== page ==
Whoa! Hands off Fred Rogers!

Jeff Zaslow wrote in a first-person column in the Wall Street Journal this week (July 5, 2007) that:

…The semester was ending, and as usual, students were making a pilgrimage to his office, asking for the extra points needed to lift their grades to A’s.

“They felt so entitled,” he recalls, “and it just hit me. We can blame Mr. Rogers.” (Find the whole article here.)

I have to say I was a bit miffed for several reasons:

1.) Fred Rogers’ work with young children was terribly misrepresented and, unfortunately, he cannot defend himself from the grave.

2.) Fred Rogers NEVER advocated in young children a feeling of entitlement unless by entitlement you mean entitlement to kind, caring, loving adults.

3.) The author of this column is just one more person propagating the idea that being sensitive to children means creating a sense of entitlement. This attitude on the part of many–who don’t understand human behavior or child development–implies that the only way to raise responsible children is by continuously “taking them down a notch”.

4.) While Mr. Zaslow used Mr. Rogers as a jumping off point for a discussion of the issue of individuals who have a sense of entitlement, he picked a person who advocated responsibility to blame.

5.) Mr. Zaslow , unfortunately, sees a sense of entitlement only in the generation just now coming of age. Personally, I see it in folks of every generation. Perhaps, there has been an increase in this sense of entitlement. Perhaps, not. Either way, scapegoating a generation is at best lazy scholarship and at worst bigotry.

6.) This opinion piece talked about entitlement but was very lightweight in that he didn’t talk about what early childhood educators know about parenting styles (e.g.; Baumrind’s research) or give the readers any solutions. of which there were many.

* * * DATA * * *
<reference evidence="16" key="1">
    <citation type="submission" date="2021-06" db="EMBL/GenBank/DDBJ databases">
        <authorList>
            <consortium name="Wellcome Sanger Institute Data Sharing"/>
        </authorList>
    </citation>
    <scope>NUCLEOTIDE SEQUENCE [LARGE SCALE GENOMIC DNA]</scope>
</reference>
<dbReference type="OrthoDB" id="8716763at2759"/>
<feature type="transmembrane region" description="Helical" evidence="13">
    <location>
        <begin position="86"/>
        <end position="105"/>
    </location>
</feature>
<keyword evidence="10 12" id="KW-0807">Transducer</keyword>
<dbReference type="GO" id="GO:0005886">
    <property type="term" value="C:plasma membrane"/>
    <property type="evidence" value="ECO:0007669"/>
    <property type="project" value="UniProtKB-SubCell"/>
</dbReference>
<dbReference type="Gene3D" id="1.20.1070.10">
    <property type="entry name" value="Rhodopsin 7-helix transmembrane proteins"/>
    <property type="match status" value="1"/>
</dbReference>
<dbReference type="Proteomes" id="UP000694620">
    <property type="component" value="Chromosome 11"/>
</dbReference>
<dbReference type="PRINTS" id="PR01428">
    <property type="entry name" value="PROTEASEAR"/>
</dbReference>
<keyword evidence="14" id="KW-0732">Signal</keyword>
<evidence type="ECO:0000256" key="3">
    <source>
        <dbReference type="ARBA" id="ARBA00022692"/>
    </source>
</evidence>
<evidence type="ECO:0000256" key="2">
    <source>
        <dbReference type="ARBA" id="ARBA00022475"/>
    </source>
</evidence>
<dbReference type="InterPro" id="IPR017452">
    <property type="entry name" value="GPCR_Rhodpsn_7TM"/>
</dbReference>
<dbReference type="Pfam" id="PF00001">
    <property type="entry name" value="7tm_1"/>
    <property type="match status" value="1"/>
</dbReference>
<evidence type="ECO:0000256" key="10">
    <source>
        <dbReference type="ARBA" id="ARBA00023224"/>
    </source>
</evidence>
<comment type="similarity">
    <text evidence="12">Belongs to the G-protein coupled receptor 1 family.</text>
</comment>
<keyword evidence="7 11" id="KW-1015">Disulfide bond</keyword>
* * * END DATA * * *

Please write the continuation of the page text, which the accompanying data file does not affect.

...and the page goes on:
So, what does it take to raise children who take responsibility for their actions and yet have a positive sense of self and a strong sense of confidence?

It takes respecting children, providing an environment of unconditional love, kindness, high and yet attainable expectations for behavior, sincerity, and adults who model appropriate behavior. We don’t end up with responsible adults who have internalized rules for living by authoritarian parenting or teaching. We also don’t get responsible adults through permissive parenting or teaching. Rather, we end up with children who become responsible adults when parenting and teaching styles are neither permissive or authoritarian but authoritative. Authoritative parents and teachers empathize with a child’s frustration that caused him or her to hit or bite another child, express that empathy, and still make it crystal clear that no matter how you feel, you cannot put your fist in another child’s face because s/he said something irritating.

We need more adults like Fred Rogers. We need more adults who see the value in each individual, who emphasize to children that even when you feel angry, you cannot hurt others, that every member our communities are important for both the work that they do and for who they are.

Blame Mister Rogers? Hardly.

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